Someone emailed me about this article which appeared on The Blaze yesterday.
U.S. Education Secretary: Common Core Isn’t Headed Toward National Curriculum Status
In it, Gov. Herbert is quoted as saying:
Utah Gov. Gary Herbert, a Republican, supports the concept but said his state is cautious about federal encroachment.
“Common Core was designed initially by the states,” Herbert told TheBlaze. “It’s really just a common goal. It predates my time. Governors were upset about the progress of education. We’re falling behind. So states simply said, ‘Why don’t we have a common goal on language arts and math, and whoever you are in this country, when it comes to getting a high school diploma, you have some kind of minimal proficiency?’ That aspect of it was good.”
“We certainly don’t want to have the government overreaching and dictating to the states, certainly not to Utah, about our methodology, how we’re going to do it, what our textbooks are, what our testing is going to be,” Herbert said.
“In fact in Utah, we’ve passed a law to say that can’t happen. We have a law that says if any of this federal overreach somehow gets into our system, we are mandated to get out of it. I think our education, our state school board, our education leaders, we’ve always controlled our own curriculum, we’ve always controlled our own textbooks and testing. We’ll continue to do that in Utah.”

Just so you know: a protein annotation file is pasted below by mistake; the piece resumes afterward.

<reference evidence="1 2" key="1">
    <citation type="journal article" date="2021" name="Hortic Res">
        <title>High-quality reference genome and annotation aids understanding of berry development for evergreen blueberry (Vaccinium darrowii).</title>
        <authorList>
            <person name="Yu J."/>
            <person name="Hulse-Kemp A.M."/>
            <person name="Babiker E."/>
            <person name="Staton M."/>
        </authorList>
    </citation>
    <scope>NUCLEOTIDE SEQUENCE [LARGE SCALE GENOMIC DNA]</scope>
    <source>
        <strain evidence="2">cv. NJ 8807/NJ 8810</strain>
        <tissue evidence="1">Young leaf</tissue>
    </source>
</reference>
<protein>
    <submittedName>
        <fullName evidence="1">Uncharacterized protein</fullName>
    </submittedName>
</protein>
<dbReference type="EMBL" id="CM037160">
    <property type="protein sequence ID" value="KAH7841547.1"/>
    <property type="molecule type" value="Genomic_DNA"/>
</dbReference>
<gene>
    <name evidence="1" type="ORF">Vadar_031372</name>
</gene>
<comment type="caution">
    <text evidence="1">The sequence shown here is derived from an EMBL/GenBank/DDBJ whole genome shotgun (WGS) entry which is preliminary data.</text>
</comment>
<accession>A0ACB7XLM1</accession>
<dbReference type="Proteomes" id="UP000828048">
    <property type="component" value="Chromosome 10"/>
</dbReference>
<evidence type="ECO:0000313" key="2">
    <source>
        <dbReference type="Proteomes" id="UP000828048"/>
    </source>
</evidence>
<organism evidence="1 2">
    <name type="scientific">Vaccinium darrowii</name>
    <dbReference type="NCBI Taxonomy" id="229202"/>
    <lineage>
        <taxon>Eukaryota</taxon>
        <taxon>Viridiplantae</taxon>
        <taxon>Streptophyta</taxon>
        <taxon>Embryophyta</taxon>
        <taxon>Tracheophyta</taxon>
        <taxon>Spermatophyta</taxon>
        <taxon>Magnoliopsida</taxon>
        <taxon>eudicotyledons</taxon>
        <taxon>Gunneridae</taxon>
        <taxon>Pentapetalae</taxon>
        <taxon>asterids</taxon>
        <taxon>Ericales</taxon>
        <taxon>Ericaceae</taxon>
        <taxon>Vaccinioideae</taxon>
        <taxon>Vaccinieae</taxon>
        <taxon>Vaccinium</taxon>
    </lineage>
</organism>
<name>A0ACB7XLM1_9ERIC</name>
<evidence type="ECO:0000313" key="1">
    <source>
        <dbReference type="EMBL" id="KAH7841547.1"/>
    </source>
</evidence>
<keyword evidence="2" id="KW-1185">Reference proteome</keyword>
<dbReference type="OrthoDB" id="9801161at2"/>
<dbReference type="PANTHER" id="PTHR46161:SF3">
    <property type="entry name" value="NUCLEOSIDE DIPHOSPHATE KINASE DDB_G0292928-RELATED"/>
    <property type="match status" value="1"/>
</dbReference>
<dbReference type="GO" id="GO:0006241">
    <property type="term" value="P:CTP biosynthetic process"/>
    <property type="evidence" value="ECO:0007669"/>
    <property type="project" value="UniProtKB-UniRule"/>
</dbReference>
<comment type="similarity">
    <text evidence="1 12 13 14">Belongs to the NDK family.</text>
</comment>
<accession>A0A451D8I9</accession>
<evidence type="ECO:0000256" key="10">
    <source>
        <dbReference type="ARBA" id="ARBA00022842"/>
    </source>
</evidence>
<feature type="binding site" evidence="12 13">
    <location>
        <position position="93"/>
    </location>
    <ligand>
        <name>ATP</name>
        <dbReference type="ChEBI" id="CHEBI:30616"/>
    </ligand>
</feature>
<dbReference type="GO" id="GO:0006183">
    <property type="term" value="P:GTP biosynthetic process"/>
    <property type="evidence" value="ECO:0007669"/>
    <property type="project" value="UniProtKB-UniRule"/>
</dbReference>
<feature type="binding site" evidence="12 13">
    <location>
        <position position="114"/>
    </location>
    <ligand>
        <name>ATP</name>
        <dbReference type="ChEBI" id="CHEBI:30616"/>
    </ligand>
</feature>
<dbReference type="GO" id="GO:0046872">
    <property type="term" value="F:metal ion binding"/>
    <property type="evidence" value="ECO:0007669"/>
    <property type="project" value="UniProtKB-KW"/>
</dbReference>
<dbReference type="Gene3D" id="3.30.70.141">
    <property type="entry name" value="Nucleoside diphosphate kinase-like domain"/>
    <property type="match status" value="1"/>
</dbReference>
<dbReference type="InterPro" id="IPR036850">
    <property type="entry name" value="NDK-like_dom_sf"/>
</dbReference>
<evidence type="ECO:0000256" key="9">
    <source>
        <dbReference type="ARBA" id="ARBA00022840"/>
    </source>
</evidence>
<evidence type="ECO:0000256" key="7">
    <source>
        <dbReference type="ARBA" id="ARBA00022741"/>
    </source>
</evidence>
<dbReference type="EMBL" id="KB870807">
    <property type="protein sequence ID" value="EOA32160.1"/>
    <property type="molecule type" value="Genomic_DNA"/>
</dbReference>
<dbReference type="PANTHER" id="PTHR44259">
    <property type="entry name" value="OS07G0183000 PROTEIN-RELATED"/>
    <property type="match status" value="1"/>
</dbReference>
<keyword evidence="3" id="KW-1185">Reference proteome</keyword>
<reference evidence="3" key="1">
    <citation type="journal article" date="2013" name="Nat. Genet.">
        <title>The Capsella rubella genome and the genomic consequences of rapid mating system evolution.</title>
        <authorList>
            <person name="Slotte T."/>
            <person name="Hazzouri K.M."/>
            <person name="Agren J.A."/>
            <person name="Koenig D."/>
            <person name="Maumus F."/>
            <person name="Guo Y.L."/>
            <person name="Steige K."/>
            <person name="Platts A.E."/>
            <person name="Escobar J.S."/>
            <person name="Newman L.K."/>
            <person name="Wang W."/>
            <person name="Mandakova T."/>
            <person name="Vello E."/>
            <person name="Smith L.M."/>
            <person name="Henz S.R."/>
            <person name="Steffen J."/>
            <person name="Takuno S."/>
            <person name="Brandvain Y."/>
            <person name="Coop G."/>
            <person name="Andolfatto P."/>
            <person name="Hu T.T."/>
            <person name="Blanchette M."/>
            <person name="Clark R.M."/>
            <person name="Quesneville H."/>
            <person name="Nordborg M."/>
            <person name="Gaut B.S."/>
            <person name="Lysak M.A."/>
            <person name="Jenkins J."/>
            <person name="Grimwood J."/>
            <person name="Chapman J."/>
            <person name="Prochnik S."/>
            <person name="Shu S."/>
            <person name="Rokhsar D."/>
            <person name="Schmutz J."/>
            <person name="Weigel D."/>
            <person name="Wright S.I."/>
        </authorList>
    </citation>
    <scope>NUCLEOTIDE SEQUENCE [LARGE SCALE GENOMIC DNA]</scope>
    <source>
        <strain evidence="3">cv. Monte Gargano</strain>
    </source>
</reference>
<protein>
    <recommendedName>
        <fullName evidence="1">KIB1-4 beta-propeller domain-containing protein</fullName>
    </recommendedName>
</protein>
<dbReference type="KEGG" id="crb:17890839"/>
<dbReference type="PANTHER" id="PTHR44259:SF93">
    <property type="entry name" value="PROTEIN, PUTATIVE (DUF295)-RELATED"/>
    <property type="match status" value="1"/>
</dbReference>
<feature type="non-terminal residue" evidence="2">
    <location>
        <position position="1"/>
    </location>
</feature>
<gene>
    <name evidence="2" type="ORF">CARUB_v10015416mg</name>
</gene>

Here are some specific issues with his statements:
1) Common Core was not initially designed by the states. The common national standards movement has been around for decades. David Coleman, architect of Common Core, has clearly stated that he went around convincing governor’s to sign on. This was done long before the states got involved.
2) Minimal proficiency is one thing, but due to the amount of testing and tying this to teacher performance, Common Core is maximum standards, not minimal. Teachers don’t have time to do anything else. I spoke with a teacher this weekend who supports Common Core, and said she no longer has time to teach her elementary students history or art or read to them because of all the stuff she has to cover. The amount of testing has doubled and there is no time to individualize education for her students. She said all the teachers in her school are frustrated by this, and she SUPPORTS Common Core.
3) The law: SB 287 is what the Governor is referring to. I’m well familiar with this law because I wrote the draft. I put specific triggers in the bill that if any of a number of things happened, this bill mandated that “Utah shall exit Common Core.” When it got introduced, the language had mysteriously been change from “shall exit” to “may exit,” supposedly by the governor’s office request. The teeth had been removed from the bill and now it is essentially inert. Instead of “This is Utah and if you do that we’re gone!,” it’s “Yeah, so what, we might exit if we really feel like it.” Here’s a link to the bill. Line 53 is the neutered line.